A new experimental approach to characterize the local short- and medium order in amorphous materials, identifying amorphous phase and characteristic atomic coordination.

STEM Pair Distribution Function Mapping

Experimental characterization of heterogeneous nanostructured amorphous materials is challenging, because of the difficulty to image and describe disordered atomic arrangements at the nanometer scale. As an approach to provide fairly directly interpretable information on the structure of glasses, we developed a new TEM method to enable phase analysis and mapping of heterogeneous amorphous structures. We combine STEM diffraction mapping, pair distribution function (PDF) analysis, and hyperspectral analysis (Fig. 1-1). This approach allows to understand local structure variations in glassy composite materials and provides new insights to correlate structure and properties of glasses.


Figure 1-1: Schematic of RDF mapping: first a map of local diffraction patterns is aquired in micro probe STEM mode. Each map is processed to calculated the corresponding RDF. Multivariate statistical approach are then used to determine the principle components representing the RDFs for the area of interest and their distribution in the material.

To illustrate the capabilities of this new method, we have used STEM-PDF mappong to characterize an amorphous zirconiumoxide and zirconium iron multi-layer system and showed extreme sensitivity to small atomic packing variations. The new approach was not only able to directly reveal the structural differences between the ZrFe and the ZrO2 glas layers, but a thin interfacial layer could be detected (Figure 1-2).

RDF mapping of structural variations in a multilayer glass 

Figure 1-2: RDF mapping of a ZrFe/ZrO2 multi-layer glass with a 3-4 nm Zr1-xFexO2 intermediate layer. The RDFs at the bottom represent the characteristic atomic distanes of the glassy clusters forming the different glass layers.


More details on this work have been published at

  • Radial distribution function imaging by STEM diffraction: Phase mapping and analysis of heterogeneous nanostructured glasses, X. Mu, D. Wang, F. Tao, C. Kübel, Ultramicroscopy, 2016, 168, 1-6; DOI: 10.1016/j.ultramic.2016.05.009.



Multivariate Statistical Analysis for STEM-PDF

Nanophases embedded in a matrix material, where their distribution and atomic structure play a significant role for the materials properties or devices function, are commenly encounter in materials research. However, experimental information about the individual phases cannot be be obtained without mixing other signlas due to the “projection problem” in (scanning) transmission electron microscopy (S/TEM). Lack of crystalline structure further increases the difficulty in understanding the data of conventional characterization techniques. Therefore, we have developed an approach using multivariate statistic analysis (MSA) for feature detection and “blind source separation” of mixed information in 4D-STEM data such as STEM-PDF for mapping atomic short- and medium-range order in amorphous materials.


The basic idea of multivariate statistical anaylsis (MSA) for feature detection is to solve the following equation:


(mixed data = weighted factors multiplied by pure signals)

By using different criteria, MSA is divided into several methods, for example principle component analysis (PCA), independent component analysis (ICA), non-negative matrix factorization (NNMF) etc.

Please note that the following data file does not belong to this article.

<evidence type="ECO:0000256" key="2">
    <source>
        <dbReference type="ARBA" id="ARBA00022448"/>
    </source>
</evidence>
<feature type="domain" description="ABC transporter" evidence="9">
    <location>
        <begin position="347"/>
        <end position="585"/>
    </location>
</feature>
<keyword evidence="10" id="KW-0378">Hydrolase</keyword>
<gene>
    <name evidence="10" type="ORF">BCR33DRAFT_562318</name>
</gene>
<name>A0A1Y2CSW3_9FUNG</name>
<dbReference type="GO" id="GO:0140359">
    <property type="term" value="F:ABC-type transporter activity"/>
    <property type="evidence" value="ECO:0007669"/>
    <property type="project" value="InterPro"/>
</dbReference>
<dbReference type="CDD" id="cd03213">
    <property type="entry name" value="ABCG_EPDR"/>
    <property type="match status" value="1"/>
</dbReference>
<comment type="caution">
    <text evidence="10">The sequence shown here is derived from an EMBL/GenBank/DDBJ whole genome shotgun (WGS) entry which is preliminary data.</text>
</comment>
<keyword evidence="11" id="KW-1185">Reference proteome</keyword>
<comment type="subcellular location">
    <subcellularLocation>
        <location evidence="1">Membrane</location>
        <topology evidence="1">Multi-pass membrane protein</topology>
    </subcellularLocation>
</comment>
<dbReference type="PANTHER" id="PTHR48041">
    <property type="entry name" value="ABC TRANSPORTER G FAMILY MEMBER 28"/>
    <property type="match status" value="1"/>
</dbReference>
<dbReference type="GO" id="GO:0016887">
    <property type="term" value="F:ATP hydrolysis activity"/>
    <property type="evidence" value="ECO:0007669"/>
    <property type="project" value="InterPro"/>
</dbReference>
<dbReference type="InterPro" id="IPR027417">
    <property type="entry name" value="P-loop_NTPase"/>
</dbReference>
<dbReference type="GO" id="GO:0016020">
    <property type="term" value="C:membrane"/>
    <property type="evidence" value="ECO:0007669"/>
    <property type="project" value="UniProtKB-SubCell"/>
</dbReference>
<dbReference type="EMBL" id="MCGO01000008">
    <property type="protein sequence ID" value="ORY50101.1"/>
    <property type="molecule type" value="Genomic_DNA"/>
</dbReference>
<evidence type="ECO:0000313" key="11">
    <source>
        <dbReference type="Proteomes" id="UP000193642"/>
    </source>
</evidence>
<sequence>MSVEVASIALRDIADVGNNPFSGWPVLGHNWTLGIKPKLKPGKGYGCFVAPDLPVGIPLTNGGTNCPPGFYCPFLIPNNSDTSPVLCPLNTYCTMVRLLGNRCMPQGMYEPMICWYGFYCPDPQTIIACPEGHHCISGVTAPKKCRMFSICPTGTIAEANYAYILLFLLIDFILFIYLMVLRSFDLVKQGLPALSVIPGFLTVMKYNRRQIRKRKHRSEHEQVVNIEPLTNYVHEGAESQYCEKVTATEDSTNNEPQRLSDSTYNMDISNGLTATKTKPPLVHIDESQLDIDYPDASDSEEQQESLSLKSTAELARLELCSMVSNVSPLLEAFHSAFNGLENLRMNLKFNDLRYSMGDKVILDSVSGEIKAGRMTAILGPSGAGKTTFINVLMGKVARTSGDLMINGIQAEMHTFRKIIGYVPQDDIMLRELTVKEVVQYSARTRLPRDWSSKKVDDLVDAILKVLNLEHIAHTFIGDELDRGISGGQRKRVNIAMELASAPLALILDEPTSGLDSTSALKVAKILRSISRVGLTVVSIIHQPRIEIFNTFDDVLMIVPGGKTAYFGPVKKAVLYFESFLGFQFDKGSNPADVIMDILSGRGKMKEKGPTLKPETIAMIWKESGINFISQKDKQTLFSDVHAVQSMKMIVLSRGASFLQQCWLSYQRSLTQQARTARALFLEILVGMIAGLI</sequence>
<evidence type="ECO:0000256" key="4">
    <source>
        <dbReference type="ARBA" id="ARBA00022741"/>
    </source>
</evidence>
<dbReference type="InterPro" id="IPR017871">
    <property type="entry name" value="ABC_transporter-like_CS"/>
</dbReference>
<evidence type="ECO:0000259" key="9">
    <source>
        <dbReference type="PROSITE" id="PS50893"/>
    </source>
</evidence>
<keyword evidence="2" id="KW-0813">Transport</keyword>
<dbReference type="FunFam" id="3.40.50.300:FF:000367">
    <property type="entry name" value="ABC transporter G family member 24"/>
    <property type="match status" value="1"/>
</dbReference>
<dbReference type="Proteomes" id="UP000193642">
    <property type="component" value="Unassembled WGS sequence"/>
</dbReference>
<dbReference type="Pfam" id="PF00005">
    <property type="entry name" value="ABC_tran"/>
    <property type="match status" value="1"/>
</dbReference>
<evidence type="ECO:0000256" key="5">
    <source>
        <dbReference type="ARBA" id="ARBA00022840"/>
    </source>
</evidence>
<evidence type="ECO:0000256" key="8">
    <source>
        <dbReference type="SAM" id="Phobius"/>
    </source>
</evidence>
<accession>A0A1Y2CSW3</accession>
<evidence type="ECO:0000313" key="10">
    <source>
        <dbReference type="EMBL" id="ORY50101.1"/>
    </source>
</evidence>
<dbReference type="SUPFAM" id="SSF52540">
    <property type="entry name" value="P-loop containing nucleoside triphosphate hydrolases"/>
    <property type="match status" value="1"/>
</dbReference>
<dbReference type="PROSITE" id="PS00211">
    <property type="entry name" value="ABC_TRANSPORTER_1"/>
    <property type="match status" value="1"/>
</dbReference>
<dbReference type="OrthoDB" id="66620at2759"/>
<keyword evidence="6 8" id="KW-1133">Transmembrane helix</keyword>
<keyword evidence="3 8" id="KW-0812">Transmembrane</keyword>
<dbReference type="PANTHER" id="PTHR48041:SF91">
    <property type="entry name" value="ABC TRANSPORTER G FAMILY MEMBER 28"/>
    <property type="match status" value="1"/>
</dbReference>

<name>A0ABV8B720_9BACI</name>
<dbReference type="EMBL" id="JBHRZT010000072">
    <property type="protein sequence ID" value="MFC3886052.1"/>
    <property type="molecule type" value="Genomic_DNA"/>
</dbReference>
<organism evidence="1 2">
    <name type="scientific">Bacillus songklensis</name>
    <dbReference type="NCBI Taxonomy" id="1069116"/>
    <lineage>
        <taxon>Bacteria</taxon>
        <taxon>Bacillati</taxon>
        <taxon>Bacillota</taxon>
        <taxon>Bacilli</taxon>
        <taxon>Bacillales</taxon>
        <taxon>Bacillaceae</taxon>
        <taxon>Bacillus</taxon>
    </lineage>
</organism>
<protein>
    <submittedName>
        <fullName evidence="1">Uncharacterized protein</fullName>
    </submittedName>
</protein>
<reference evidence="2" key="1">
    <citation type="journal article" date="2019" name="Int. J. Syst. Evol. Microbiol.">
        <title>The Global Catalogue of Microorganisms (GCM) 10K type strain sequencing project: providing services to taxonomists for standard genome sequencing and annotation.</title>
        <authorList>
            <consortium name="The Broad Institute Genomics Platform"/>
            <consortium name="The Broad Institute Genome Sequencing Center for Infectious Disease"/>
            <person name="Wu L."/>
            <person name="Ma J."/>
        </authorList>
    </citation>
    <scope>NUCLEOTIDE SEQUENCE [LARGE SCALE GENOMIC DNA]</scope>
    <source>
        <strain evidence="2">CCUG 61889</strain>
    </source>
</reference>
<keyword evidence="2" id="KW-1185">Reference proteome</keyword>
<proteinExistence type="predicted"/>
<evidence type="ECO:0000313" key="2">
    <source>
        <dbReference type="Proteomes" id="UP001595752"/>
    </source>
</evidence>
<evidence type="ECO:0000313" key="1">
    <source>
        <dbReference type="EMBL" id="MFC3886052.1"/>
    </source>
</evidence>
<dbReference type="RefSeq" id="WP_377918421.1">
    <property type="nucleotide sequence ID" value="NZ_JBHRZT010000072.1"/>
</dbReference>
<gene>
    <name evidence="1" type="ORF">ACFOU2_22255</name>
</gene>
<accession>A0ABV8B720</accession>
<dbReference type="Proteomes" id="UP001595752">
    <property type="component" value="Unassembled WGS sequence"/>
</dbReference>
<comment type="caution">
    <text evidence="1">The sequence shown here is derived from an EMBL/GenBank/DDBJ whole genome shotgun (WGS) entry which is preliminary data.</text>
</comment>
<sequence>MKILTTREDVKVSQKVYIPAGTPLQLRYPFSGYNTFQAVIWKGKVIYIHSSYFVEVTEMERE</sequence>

PCA determines orthonormal eigenvectors with the most significant eigenvalues as signal to filter for unexpected noise. It helps reduce the redundancy of mixed data and predicts the number of pure signals by judging the eigenvalues.

Inspired by the idea that the gaussianity of a mixture of pure signals is greater than the gaussianity of any pure signal, ICA focuses on minimizing the gaussianity of signals:


It can separate mixed signals reasonably and provide approximate solutions for the equation above.

In practice, many techniques always produce positive signals, e.g., EELS or EDX signals. NNMF adds extra constraints, so that the weight factors and pure signals are not negative to the optimization problem with the goal of minimizing the error:

so that the results are physically meaningful.


Figure 2-1 shows how PCA analysis of STEM-PDF data followed by ICA to detect the indenpendent components is applied to the ZrO2/ZrFe multilayer system discussed above. The resulting 3 components can be clearly identified as FeZr, ZrO2 and a Marokite analog Fe3O4. Combining PCA and ICA thus enabled to overcome the projection problem and identify the individual pure phases.


4D-STEM in combination with PCA and ICA

Figure 2-1: (a) Schematic depiction of STEM-PDF. (b) Left: conventional STEM-HAADF image of the amorphous ZrO2/FeZr multilayer. Right: virtual annular dark field (ADF) image obtained from the 4D-STEM data. (c) PDFs of FeZr layer (blue line), ZrO2 layer (green line) and the interfacial region (red dashed line) taken from the area indicated by the corresponding colored boxes in (b). PCA analysis results in the (d) scree plot, (e) PCs, and (f) their spatial distributions. (g) ICs (solid lines) resulted from ICA analysis of the PCA results, where IC1 and IC2 are compared to the PDFs of the FeZr layer (blue dashed lines) and ZrO2 layer (green dashed lines) taken from Figure 1c. (h) Comparison of IC3 (red solid line) and a simulated PDF based on crystalline Fe3O4 (Marokite, solid black line) and its partial PDFs. (i) Distribution map of the ICs and their correlation with the virtual ADF image.